Q: How does Satan use comparison to keep us in bondage? Why does Satan count our comparison as a win?

Satan once held rank and position in heaven, but he was discontent. He loathed being less than God, so he set out to lift himself up, saying, “I will be like the Most High.” See that comparison word, “like”? Satan’s undoing began with comparison. He had the audacity—as a created being—to measure himself against God, and because of his pride, he fell from heaven like a streak of lightning (Luke 10:18). But when Satan landed on earth, it was not with new meekness. He is a liar, and the truth has no place in him, so he lives out the delusion that he is somehow God’s rival. Today, he still roams the earth with dogged resolve to challenge God’s preeminence. And how does Satan attack God? By hurting and destroying us. He sees us as pawns to prove his blasphemous point.

Many times, we stumble into comparison, thinking only of ourselves and ignoring the cosmic battle playing out in the heavenly realms. And Satan is fine with that. He’s content to remain anonymous, whispering to us from the shadows as we glance sideways. He is equally pleased when we compare up as when we compare down; both inferiority and superiority drive us to the exhaustion of measure-up bondage. As we ignore God and fold into ourselves, we begin to resemble Satan—back when he was insisting on a higher throne. Satan counts this as a win.

Q: Can you explain your analogy of living by the lines vs. living by the spout?

Jesus, however, turns your attention to your measuring cup’s spout, saying that you were designed—not to measure up, but to pour yourself out. And he shows you how it’s done. If Jesus had a measuring cup, it would be completely brimming full. In fact, it would be impossible to find a cup to contain his worth, which is beyond compare. But instead of concerning himself with proving his worth, Jesus, who was “in the form of God, [Jesus] did not count equality with God a thing to be grasped, but emptied himself by taking the form of a servant…”  (Philippians 2:6-7). In other words, Jesus lived by the spout. He emptied himself of status and poured his life out on the cross, giving his life as a ransom for many (Matthew 20:28). He invites us to follow him, pouring out what we have and who we are in service of other people.  This is counter-intuitive, to be sure, but living by the spout is what frees us from comparison. For when we tip our measuring cups to one side, the lines become irrelevant.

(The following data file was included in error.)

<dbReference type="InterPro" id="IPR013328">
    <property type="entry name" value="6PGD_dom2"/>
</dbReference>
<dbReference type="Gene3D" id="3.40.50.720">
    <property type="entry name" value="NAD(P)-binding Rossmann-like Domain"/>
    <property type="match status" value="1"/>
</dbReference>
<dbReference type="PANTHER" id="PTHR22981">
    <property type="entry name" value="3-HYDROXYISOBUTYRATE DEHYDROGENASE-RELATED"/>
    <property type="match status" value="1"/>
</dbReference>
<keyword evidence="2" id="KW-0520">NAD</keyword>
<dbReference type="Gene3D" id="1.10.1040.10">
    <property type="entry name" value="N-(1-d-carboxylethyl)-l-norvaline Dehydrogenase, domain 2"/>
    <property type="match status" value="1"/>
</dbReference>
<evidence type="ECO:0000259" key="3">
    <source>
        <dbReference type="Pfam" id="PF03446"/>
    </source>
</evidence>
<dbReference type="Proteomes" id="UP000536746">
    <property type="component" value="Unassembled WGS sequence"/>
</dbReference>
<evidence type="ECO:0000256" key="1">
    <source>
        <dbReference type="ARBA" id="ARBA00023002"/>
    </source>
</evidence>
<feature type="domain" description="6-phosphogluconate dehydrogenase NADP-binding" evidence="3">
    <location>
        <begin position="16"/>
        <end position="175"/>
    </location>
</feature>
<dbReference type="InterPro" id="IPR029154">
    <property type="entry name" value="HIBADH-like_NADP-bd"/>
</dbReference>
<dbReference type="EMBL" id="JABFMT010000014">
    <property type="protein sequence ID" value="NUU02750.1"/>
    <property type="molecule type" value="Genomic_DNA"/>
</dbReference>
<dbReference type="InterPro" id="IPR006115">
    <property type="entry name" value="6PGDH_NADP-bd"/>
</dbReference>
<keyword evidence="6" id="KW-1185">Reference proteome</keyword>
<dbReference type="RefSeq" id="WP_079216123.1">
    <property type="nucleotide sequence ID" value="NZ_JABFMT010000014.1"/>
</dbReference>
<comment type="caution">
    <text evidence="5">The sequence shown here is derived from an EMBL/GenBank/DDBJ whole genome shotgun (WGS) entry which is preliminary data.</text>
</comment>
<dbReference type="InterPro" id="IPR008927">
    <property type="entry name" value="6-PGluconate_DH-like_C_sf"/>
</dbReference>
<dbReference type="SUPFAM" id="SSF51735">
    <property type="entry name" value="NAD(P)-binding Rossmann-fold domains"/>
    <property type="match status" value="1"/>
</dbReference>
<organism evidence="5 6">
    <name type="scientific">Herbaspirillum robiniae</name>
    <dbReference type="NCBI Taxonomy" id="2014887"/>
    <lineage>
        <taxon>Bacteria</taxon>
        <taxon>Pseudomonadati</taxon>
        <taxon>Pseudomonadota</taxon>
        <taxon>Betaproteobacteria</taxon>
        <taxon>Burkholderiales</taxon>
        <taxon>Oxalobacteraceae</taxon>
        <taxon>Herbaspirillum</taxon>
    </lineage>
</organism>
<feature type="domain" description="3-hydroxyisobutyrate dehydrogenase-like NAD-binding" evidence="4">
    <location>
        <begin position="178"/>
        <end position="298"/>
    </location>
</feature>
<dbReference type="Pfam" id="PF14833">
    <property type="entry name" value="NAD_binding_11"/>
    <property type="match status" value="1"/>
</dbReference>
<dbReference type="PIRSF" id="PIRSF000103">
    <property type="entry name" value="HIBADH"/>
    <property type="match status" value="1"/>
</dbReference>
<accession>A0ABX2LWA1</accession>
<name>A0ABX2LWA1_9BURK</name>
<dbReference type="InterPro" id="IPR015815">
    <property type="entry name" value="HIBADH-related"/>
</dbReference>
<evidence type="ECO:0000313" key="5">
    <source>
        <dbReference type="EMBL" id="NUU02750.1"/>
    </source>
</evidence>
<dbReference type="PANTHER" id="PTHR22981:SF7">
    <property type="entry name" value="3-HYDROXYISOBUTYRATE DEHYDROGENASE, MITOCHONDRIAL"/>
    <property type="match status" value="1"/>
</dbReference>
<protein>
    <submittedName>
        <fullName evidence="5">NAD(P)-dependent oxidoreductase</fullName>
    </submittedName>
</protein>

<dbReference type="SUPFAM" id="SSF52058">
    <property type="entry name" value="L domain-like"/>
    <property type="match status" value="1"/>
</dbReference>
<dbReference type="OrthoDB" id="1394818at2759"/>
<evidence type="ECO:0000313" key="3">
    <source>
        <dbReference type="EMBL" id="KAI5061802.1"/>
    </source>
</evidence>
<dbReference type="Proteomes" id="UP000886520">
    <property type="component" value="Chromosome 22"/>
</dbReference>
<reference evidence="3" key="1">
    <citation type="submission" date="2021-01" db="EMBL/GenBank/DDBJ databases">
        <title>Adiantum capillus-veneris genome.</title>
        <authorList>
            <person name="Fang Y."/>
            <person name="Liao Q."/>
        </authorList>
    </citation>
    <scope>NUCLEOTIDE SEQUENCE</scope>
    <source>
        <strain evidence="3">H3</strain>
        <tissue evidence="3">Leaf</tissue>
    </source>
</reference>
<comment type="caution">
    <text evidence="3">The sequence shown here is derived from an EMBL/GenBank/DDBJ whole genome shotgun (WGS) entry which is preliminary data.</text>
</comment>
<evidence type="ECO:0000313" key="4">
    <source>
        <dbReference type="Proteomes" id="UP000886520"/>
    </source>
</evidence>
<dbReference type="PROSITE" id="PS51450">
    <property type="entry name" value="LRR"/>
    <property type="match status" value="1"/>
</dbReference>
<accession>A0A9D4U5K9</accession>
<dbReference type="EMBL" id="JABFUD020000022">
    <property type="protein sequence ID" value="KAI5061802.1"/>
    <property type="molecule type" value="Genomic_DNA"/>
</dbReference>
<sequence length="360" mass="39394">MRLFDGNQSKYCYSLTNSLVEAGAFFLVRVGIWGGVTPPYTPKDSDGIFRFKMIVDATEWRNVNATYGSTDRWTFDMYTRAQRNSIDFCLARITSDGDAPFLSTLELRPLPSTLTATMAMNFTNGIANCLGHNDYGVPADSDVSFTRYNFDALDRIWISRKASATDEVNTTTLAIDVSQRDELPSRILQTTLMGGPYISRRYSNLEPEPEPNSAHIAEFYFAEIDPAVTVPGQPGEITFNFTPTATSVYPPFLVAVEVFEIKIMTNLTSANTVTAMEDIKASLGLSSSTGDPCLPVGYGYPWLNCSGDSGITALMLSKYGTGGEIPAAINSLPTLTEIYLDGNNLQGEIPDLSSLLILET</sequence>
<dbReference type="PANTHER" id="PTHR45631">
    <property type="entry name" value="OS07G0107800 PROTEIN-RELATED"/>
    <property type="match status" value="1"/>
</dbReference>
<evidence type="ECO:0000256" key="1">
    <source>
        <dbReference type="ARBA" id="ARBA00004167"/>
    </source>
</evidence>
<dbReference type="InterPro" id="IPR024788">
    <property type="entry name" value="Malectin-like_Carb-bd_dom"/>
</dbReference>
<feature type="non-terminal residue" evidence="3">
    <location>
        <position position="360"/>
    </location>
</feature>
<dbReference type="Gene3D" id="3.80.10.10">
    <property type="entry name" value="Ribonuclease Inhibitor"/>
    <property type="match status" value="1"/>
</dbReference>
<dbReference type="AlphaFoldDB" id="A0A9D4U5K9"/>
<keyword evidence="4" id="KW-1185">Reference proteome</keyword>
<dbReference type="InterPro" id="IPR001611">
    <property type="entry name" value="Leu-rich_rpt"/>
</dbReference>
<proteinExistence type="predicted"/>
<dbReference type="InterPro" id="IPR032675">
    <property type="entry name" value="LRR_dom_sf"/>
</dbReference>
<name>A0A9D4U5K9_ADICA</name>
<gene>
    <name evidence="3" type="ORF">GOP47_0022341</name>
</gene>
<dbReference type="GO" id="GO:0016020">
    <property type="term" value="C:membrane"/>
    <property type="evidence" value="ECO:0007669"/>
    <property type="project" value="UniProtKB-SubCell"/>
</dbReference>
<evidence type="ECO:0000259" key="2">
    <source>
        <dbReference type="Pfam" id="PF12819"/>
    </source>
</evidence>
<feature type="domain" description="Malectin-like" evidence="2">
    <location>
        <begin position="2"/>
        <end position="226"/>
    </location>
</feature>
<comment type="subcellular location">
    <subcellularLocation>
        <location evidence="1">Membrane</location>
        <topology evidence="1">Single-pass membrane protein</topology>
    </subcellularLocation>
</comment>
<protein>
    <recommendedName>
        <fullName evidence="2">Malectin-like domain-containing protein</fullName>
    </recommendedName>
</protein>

Q: Comparison breeds pride, yet there are different kinds of pride. Tell us more about healthy pride vs. the various kinds of unhealthy pride and how they impact our relationships.

We sometimes talk about taking pride in something. Like taking pride in our appearance or our work. This is appropriate, since as God’s image bearers, we have great worth. We matter. Our bodies and our work matter. The problem comes, however, when we turn to other people (who are also created in God’s image and who also matter) and use comparison to feed our pride.